FIG. 4 shows a part of FIG. 3 surrounding a single receive sub-beam former 36 a. Of the receive signals from the plurality of oscillators forming the ultrasonic probe 31, only those signals that entered the oscillators 30 a 1 to 30 a 3 are input to the receive sub-beam former 36 a via the group of transmission/reception change-over switch 35 a and the receive sub-aperture selection switch 50 (50 a 1 to 50 a 3). To which receive sub-beam former each oscillator in the ultrasonic probe 31 is connected at each timing is uniquely determined by the control system 34.

FIG. 5 shows a diagram of a coded transmission/reception system according to the prior art, for comparison purposes. In this conventional system, the reception signals of the entire channels that have passed through the group of transmission/reception switches 35 are beamformed in a single receive beam former 46, thereby producing a single-channel signal. The signal is sent to the detection circuit after the coded signals are compressed along the time axis in a single decoder 37.

When the conventional system shown in FIG. 5 is used, if the coded signal leaves the receive focal range, unwanted responses occur when the coded signal is compressed along the time axis. FIG. 6 shows simulation results. The central peak corresponds to the signal after compression along the time axis, and the signals on either side of the central peak are unwanted responses. FIG. 6(a) shows the case where the length of the coded signal extends outside the focal range, while FIG. 6(b) shows the case where it does not. Since the dynamic range of an ultrasonic image is normally about 60 dB, it can be seen that the unwanted responses in FIG. 6(a) is large enough to pose a problem in diagnosis.

One method of reducing these unwanted responses is to provide a decoder 37 between the group of transmission/reception switches 35 and the receive beam former 46 for each channel. The size of the decoder varies depending on the length and type of the code used. Generally, however, the necessary size of the decoder increases as the code length becomes longer or the more the unwanted responses are to be suppressed. For example, when the above-mentioned mismatched filter is used as the decoder and a Barker code with a code length 13 is used as the transmit signal, the decoder must be provided with 67 taps if the unwanted responses are to be suppressed below −60 dB. Thus, if the decoder is to be provided for each element, the circuit size would become too large.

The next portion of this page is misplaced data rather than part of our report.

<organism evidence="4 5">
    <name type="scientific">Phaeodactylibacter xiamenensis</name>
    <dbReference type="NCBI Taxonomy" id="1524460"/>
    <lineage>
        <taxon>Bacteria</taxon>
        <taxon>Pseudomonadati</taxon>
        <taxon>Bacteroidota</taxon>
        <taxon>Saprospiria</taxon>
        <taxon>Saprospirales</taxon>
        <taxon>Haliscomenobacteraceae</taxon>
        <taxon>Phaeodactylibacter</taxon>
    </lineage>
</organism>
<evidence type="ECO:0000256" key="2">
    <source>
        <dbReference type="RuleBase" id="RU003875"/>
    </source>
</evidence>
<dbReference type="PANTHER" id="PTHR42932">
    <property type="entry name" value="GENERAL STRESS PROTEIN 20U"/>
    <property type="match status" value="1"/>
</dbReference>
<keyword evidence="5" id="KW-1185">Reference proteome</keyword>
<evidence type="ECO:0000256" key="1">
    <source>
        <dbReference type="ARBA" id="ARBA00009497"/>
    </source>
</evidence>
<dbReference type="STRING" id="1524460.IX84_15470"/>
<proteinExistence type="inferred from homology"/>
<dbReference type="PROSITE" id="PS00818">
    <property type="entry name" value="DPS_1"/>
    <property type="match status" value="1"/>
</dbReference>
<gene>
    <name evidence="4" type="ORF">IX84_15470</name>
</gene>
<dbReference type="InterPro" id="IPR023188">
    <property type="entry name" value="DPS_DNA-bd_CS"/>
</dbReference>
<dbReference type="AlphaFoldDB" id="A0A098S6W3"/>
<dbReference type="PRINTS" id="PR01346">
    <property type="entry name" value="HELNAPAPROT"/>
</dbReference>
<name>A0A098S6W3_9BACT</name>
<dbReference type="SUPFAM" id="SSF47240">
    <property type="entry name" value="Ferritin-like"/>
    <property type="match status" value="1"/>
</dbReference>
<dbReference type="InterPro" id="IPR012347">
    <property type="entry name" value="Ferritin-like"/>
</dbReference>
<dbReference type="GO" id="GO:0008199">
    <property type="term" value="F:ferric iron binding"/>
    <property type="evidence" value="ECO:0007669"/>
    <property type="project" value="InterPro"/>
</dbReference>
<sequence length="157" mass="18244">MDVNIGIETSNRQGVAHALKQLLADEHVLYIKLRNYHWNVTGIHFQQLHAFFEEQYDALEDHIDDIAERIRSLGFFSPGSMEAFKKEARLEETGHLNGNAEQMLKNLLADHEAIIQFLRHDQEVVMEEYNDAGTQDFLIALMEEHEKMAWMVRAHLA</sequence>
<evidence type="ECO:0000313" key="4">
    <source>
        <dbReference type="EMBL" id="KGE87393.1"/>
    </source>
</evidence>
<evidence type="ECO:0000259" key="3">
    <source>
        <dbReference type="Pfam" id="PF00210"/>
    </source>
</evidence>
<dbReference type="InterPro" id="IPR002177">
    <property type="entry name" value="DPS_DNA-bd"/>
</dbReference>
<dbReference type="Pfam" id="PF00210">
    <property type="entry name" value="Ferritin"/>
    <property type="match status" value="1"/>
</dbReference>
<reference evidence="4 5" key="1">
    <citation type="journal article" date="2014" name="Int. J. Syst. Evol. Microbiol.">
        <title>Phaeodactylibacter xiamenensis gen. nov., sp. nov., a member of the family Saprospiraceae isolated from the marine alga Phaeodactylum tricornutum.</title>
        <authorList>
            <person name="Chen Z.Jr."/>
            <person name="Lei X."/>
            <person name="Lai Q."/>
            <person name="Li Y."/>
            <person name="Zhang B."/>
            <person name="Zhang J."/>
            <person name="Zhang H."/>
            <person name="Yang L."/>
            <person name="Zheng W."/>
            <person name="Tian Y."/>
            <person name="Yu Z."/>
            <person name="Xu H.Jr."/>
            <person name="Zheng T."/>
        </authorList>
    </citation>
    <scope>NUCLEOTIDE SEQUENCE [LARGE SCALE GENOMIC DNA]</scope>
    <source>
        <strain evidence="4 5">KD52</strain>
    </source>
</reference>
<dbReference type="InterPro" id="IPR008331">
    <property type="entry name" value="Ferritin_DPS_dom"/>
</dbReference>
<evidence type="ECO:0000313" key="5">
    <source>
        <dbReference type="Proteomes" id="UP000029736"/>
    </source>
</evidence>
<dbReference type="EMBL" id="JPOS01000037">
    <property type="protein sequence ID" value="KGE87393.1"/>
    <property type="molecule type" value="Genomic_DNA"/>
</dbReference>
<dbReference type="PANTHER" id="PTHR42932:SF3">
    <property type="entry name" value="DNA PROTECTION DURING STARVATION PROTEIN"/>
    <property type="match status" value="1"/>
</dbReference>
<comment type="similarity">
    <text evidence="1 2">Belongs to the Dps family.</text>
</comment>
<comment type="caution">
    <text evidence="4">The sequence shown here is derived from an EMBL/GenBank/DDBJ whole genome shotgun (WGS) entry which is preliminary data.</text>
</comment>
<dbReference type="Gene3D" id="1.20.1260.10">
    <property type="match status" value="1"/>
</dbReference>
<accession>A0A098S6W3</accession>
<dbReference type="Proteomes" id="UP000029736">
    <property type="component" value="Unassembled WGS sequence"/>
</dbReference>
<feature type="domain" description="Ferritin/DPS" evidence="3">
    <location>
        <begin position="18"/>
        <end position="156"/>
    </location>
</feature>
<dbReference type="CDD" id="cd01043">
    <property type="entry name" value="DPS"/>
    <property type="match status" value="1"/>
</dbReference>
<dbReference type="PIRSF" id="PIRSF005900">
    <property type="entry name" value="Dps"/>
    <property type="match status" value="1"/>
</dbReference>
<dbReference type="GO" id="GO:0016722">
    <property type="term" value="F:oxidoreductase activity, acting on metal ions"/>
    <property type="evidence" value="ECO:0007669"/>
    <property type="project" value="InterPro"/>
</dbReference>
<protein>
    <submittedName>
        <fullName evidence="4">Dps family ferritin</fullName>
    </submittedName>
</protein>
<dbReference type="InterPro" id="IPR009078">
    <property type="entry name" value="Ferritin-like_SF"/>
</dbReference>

This problem can be solved by the method of the invention, whereby the receive beam former is divided into a plurality of sub-beam formers and, after decoding, the output signals of the individual decoders are phase-aligned and summed with the second beam former.

How much the focusing range can be expanded by the present invention will be described by referring to the results of simulations. FIG. 7 shows the sensitivity distribution in the case where the signals from all the elements were beamformed at once when F-number (focal length/iris diameter)=1, number of elements 128, and a central frequency 7.5 MHz. The left portion shows the contours of the sensitivity distribution, while the right portion shows the sensitivity along its central axis in dB. Under the conditions mentioned above, the range of −6 dB is 3 mm in depth direction.

FIG. 8 shows the result of beamforming exclusively by the central 88 elements. FIG. 9 shows the result of beamforming by 20 elements from either end, for a total of 40 elements. The range of −6 dB was 5 mm for FIG. 8 and 6 mm for FIG. 9. These focal ranges are about twice as large as the case of beamforming for all the elements at once. The elements were divided into the 20 elements at either end and the 88 elements at the center in order to make the individual focal ranges about the same length. The elements at the ends of the aperture contribute to narrow the beam in the depth direction, while the elements at the center contribute to narrow the beam width. Because the object here is to make the narrowing in the depth direction more gradual, the number of elements must be reduced increasingly towards the ends if the individual focal ranges are to be made about equal in length.